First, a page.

Fred–that is an extremely astute catch. The hypocrisy is championship material. Thanks. Makes me want to help start a Native American ‘Back to Europe’ movement. Native-ists, indeed.

  • Anonymous

    Rikalous: “I wonder how many of those people asking if Steele has atheists on his church board have ancestry stretching back to those subhuman, invading Irish, Germans, or Italians.”

    People who do have an immigrant family history and yet are visciously anti-immigration will take pains to tell you that the difference between their ancestors and the ones they are protesting against is that theirs were white…I mean, that theirs “came in legally through Ellis island.” Two things conveniently escape their notice:

    1.) It was a lot easier to come in if you were poor or uneducated in the past than it is today. Now, “give me your tired, your poor, your huddled masses…” should read “give me your well-off, your professionals, your socially acceptable…”

    2.) Social ideas of who is “the Other” change. To individuals with a limited understanding of history “the Other” has always meant “non-white,” which is what it means to them. The idea that the Irish, Germans or Italians were each “the Other” of their time periods is incomprehensible.

    Of course, the facts aren’t nearly as useful as fantasy for fueling righteous indignation and ingroup/outgroup ideologies.

  • Anonymous

    On a positive note that Baptist minister’s speech was fantastic, I printed it out for my To Keep file.

  • chris the cynic

    I’m wondering how much of that could be applied before it stopped describing what they feel is going on. Other than there being no consul, I think that “O tempora, o mores! senatus haec intellegit, consul videt; hic tamen vivit. vivit? immo vero etiam in senatum venit, fit publici consili particeps,” all fits pretty well.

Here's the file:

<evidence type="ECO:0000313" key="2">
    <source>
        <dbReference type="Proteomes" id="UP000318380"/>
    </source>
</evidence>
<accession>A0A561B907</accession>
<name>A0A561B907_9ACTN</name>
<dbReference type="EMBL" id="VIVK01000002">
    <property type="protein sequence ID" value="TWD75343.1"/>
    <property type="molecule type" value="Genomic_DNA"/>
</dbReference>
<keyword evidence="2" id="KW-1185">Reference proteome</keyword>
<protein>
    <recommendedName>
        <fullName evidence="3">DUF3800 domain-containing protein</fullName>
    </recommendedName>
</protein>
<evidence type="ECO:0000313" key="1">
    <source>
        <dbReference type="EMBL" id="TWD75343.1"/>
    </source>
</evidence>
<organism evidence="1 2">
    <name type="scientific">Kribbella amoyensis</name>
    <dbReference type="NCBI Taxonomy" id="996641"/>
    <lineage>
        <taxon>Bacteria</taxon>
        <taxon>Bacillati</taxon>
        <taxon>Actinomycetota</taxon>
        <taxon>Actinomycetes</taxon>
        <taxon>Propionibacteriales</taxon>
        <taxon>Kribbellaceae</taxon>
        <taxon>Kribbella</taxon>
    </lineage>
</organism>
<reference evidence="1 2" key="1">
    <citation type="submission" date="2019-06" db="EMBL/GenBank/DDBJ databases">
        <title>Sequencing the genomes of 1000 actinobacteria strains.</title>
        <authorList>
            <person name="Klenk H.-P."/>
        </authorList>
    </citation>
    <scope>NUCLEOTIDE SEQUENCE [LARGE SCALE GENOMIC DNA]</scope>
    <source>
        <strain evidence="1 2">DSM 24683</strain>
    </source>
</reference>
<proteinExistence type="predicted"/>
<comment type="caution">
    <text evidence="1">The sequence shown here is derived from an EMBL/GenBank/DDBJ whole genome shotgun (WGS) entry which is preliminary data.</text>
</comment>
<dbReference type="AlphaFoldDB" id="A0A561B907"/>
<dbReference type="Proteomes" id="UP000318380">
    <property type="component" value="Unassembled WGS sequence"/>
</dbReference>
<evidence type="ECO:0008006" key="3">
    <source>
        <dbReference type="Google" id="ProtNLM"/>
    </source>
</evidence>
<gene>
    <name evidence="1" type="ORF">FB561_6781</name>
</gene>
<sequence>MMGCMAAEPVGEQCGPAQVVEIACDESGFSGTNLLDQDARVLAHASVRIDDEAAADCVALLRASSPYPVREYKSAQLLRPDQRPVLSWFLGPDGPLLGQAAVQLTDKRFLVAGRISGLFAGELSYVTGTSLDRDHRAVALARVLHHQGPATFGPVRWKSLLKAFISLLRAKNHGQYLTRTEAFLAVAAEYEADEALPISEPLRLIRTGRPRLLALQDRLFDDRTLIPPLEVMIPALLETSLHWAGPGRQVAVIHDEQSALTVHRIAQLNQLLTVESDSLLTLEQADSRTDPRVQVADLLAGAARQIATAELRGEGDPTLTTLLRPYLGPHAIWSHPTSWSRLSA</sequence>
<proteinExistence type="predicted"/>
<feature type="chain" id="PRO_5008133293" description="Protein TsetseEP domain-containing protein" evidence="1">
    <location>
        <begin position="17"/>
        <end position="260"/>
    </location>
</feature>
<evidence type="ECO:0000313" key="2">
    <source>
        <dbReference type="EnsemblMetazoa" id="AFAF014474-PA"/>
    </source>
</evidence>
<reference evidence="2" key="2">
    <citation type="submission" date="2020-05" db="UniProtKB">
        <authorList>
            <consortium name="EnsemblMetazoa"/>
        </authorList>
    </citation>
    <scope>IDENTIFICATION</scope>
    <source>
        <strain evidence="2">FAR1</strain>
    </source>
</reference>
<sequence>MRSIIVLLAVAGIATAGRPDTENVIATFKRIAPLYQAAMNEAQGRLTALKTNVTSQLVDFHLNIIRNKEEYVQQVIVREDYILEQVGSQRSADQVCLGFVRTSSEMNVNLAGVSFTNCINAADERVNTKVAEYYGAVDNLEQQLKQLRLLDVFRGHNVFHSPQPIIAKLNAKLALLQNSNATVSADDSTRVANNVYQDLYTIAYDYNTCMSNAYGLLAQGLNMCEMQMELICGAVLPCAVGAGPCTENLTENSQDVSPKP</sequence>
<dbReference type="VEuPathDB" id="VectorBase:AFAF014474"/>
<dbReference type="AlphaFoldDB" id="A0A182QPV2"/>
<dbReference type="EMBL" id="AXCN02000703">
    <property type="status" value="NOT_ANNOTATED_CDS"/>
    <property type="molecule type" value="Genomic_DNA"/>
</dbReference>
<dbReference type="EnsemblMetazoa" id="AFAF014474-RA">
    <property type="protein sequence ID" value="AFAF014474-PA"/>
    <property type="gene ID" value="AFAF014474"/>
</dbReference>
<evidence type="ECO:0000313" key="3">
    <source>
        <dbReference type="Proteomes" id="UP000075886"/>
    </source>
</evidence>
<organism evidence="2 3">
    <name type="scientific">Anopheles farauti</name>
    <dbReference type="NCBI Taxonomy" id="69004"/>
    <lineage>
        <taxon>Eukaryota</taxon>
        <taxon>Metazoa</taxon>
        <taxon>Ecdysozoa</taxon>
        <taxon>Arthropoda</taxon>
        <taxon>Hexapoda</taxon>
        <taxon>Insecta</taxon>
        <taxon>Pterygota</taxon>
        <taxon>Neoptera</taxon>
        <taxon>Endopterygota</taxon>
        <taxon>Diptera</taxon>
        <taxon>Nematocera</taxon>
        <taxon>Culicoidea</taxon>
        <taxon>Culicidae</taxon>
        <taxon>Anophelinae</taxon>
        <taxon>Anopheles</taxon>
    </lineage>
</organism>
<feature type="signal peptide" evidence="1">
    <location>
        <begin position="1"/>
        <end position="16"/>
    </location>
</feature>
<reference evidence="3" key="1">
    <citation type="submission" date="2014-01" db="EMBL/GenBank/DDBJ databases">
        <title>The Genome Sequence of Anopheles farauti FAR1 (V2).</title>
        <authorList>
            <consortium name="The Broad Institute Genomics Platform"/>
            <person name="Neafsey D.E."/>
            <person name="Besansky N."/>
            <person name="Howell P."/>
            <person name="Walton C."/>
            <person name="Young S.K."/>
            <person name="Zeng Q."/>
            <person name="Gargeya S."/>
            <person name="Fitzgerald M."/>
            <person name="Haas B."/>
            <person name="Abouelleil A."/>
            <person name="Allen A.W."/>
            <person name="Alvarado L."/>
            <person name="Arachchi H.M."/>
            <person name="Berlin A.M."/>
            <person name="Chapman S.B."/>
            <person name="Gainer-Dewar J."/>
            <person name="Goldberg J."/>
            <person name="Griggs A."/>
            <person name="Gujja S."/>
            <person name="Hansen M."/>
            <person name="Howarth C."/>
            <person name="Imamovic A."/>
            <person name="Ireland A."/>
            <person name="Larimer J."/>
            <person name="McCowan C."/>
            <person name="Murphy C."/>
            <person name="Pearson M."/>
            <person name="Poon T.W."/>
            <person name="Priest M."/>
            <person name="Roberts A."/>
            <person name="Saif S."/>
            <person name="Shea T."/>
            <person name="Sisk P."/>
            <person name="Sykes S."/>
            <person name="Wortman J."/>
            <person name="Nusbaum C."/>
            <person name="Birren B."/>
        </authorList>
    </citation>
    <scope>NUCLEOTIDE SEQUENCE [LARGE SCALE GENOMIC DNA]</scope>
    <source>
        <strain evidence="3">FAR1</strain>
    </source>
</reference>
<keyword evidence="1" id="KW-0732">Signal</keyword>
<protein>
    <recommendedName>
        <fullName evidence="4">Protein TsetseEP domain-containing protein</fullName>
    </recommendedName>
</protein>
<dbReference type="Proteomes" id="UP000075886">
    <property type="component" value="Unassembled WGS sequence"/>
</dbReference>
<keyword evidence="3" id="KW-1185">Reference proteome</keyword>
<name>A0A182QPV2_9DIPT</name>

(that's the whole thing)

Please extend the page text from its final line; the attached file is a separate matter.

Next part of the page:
We can probably even add in the rest of the sentence: “notat et designat oculis ad caedem unum quemque nostrum,” though in reality we know that it is the Death Panels that do the actual notantes et designantes oculis ad caedem.

    I think the next sentence is where it breaks down. “nos autem fortes viri satis facere rei publicae videmur, si istius furorem ac tela vitamus.” Cicero said that as a harsh criticism (complete with sarcasm), I don’t see them doing the same. In fact, as near as I can tell, one of the primary appeals of the whole worldview is feeling and believing just that.

  • Anonymous

    I know, right? Speaking as a committed Fifth Level Satanic Priest of the Arklatexahoma Synod, I’ve also got much better things to do. There are virgins to sacrifice, gay orgies to organize, baby sandwiches to make, and black robes to mend.

    C’mon, guys! One more baby sandwich and I’ll be able to cast flame strike!

  • Anonymous

    Wow, now we have Latin nerds to add to our collection.

  • Michael P

    Not just white people who took land from brown people, either. White people, who took land from brown people, that they (the white people) had originally given the brown people as consolation for the land they (the white people again) originally took from the brown people. And of course, the only reason the brown people got the consolation land is because none of the white people wanted it. Fifty years and a westward expansion later, and how things change.